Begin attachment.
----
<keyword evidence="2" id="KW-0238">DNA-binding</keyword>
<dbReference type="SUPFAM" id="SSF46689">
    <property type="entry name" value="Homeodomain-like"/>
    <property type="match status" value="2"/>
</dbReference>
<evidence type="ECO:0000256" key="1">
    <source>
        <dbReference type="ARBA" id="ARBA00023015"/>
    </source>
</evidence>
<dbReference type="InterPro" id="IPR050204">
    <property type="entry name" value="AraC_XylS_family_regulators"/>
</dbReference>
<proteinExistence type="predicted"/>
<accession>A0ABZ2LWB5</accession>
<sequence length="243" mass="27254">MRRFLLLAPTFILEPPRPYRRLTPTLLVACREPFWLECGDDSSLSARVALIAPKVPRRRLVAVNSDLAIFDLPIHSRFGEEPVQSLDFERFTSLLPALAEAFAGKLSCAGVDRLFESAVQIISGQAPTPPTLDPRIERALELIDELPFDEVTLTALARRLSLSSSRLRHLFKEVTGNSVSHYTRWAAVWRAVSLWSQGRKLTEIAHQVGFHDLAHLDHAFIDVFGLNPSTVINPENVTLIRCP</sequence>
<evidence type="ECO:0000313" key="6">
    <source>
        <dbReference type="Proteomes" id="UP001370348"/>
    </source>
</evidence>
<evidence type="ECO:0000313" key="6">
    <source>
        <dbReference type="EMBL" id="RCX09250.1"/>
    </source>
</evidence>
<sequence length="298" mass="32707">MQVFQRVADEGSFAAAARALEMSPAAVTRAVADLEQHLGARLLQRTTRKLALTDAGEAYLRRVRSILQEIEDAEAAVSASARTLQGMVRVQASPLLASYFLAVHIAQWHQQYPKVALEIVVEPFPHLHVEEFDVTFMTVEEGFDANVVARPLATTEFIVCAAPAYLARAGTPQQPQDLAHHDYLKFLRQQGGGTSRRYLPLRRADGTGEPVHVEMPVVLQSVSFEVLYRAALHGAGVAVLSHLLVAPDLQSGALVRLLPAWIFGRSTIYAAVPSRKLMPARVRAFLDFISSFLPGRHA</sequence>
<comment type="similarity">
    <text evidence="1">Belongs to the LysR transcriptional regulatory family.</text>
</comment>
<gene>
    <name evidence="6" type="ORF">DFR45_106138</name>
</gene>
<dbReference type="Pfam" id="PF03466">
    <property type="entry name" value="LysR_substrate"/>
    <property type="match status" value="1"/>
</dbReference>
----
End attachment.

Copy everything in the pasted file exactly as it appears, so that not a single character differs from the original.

<keyword evidence="2" id="KW-0238">DNA-binding</keyword>
<dbReference type="SUPFAM" id="SSF46689">
    <property type="entry name" value="Homeodomain-like"/>
    <property type="match status" value="2"/>
</dbReference>
<evidence type="ECO:0000256" key="1">
    <source>
        <dbReference type="ARBA" id="ARBA00023015"/>
    </source>
</evidence>
<dbReference type="InterPro" id="IPR050204">
    <property type="entry name" value="AraC_XylS_family_regulators"/>
</dbReference>
<proteinExistence type="predicted"/>
<accession>A0ABZ2LWB5</accession>
<sequence length="243" mass="27254">MRRFLLLAPTFILEPPRPYRRLTPTLLVACREPFWLECGDDSSLSARVALIAPKVPRRRLVAVNSDLAIFDLPIHSRFGEEPVQSLDFERFTSLLPALAEAFAGKLSCAGVDRLFESAVQIISGQAPTPPTLDPRIERALELIDELPFDEVTLTALARRLSLSSSRLRHLFKEVTGNSVSHYTRWAAVWRAVSLWSQGRKLTEIAHQVGFHDLAHLDHAFIDVFGLNPSTVINPENVTLIRCP</sequence>
<evidence type="ECO:0000313" key="6">
    <source>
        <dbReference type="Proteomes" id="UP001370348"/>
    </source>
</evidence>
<evidence type="ECO:0000313" key="6">
    <source>
        <dbReference type="EMBL" id="RCX09250.1"/>
    </source>
</evidence>
<sequence length="298" mass="32707">MQVFQRVADEGSFAAAARALEMSPAAVTRAVADLEQHLGARLLQRTTRKLALTDAGEAYLRRVRSILQEIEDAEAAVSASARTLQGMVRVQASPLLASYFLAVHIAQWHQQYPKVALEIVVEPFPHLHVEEFDVTFMTVEEGFDANVVARPLATTEFIVCAAPAYLARAGTPQQPQDLAHHDYLKFLRQQGGGTSRRYLPLRRADGTGEPVHVEMPVVLQSVSFEVLYRAALHGAGVAVLSHLLVAPDLQSGALVRLLPAWIFGRSTIYAAVPSRKLMPARVRAFLDFISSFLPGRHA</sequence>
<comment type="similarity">
    <text evidence="1">Belongs to the LysR transcriptional regulatory family.</text>
</comment>
<gene>
    <name evidence="6" type="ORF">DFR45_106138</name>
</gene>
<dbReference type="Pfam" id="PF03466">
    <property type="entry name" value="LysR_substrate"/>
    <property type="match status" value="1"/>
</dbReference>